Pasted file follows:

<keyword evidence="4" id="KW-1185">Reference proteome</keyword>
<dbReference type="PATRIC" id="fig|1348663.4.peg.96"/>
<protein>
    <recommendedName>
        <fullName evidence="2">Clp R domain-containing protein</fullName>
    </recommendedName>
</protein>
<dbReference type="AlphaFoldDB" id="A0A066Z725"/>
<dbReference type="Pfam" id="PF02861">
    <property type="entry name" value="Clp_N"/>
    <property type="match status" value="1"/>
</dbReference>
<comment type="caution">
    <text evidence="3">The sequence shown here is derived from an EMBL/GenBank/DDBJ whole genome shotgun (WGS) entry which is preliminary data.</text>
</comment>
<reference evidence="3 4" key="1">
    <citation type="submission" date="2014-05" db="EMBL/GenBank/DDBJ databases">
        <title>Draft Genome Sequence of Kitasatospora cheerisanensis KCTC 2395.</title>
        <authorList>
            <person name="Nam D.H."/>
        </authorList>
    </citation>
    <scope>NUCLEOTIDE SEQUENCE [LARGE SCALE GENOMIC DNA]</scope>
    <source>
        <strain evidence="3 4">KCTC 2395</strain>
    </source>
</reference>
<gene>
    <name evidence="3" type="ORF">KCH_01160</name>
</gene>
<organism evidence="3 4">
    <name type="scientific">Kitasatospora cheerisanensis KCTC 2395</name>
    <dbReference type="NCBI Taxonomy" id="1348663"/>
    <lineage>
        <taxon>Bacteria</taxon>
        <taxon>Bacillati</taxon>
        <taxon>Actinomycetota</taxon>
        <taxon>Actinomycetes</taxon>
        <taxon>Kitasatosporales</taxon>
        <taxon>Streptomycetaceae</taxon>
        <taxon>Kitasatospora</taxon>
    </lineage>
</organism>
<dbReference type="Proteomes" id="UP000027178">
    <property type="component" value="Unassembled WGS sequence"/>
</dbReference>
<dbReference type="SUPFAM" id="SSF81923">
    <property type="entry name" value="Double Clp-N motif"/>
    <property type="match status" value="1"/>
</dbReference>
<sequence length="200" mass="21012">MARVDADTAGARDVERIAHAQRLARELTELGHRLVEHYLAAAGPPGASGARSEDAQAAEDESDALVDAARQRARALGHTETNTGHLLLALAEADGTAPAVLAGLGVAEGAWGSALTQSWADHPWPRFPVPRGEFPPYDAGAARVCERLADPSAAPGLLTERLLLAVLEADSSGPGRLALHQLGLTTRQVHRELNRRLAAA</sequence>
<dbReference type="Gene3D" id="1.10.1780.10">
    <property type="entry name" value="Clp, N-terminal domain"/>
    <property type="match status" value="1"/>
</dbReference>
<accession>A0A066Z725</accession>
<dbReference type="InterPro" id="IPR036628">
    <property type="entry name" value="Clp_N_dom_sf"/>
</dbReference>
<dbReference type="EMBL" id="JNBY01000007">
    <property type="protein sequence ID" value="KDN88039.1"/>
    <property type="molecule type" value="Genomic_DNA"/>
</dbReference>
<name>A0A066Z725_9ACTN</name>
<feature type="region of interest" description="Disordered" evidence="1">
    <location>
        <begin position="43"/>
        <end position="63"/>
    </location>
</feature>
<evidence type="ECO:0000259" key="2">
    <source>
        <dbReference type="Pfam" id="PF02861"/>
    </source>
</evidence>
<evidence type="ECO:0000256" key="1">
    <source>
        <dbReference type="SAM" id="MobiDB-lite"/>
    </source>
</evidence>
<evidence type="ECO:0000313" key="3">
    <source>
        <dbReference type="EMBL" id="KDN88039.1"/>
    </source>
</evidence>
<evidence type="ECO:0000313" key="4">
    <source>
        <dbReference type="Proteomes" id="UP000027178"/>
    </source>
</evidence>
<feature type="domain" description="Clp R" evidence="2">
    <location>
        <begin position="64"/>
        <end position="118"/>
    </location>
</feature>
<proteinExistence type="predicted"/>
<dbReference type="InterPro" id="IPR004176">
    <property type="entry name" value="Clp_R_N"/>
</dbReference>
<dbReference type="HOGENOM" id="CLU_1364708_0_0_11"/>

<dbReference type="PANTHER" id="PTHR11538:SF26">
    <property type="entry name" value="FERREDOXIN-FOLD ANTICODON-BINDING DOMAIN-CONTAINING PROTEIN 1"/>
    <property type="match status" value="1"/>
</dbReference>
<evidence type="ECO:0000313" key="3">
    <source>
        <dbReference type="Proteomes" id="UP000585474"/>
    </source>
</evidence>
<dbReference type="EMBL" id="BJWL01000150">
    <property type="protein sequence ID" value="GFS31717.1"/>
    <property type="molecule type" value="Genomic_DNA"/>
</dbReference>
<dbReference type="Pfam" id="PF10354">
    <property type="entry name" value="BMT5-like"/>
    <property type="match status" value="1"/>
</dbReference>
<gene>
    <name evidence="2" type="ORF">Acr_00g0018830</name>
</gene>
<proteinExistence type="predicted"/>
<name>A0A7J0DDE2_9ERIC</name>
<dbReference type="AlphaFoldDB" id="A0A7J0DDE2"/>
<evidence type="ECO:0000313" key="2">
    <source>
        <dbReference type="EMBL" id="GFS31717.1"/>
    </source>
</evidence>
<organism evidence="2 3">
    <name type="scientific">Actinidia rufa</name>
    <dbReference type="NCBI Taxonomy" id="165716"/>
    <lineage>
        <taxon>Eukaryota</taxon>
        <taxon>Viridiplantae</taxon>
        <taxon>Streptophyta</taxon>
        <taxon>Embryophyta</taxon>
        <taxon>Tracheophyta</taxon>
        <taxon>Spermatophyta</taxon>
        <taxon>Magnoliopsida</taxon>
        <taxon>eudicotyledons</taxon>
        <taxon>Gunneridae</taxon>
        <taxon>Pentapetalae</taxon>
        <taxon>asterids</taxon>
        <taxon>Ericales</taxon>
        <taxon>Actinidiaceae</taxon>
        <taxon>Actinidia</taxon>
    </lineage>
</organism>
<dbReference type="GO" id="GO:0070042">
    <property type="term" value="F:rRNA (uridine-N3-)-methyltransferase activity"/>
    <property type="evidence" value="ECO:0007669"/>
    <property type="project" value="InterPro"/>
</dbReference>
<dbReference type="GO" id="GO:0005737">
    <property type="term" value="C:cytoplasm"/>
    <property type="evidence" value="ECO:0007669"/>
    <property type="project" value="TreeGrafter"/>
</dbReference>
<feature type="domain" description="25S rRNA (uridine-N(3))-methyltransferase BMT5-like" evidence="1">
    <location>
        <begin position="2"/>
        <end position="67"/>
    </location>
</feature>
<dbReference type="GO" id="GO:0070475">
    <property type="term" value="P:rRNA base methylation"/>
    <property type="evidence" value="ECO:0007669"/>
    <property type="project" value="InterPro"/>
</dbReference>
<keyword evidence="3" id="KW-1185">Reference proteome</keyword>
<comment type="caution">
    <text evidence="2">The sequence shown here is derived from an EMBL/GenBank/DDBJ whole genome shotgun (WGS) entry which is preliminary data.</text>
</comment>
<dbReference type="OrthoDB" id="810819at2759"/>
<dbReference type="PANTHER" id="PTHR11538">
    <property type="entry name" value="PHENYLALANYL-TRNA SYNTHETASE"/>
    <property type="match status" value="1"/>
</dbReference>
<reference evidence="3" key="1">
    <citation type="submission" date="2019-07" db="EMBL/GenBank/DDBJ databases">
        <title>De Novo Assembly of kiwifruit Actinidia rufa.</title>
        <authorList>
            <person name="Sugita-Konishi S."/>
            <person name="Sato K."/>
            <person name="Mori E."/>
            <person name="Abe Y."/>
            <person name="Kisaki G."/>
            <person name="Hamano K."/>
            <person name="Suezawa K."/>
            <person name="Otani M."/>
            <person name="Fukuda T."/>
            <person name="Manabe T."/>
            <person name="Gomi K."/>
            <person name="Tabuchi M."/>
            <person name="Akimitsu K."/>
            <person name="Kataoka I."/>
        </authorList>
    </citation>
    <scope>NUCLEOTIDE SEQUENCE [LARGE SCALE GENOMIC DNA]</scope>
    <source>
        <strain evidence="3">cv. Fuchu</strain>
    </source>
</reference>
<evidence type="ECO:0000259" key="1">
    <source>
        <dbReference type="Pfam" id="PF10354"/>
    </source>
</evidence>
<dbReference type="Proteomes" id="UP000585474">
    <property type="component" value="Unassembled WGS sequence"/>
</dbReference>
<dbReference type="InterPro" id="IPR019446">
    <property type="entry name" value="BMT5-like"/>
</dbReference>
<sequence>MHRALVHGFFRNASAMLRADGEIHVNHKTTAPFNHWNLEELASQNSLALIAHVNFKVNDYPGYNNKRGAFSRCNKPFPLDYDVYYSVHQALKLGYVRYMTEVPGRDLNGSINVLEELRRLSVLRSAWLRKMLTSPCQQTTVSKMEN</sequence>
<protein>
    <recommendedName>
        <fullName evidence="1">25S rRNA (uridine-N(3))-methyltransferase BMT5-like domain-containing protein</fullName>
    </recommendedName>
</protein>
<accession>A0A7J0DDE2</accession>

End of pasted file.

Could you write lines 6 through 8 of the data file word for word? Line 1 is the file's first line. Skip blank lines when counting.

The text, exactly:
    </recommendedName>
</protein>
<dbReference type="AlphaFoldDB" id="A0A066Z725"/>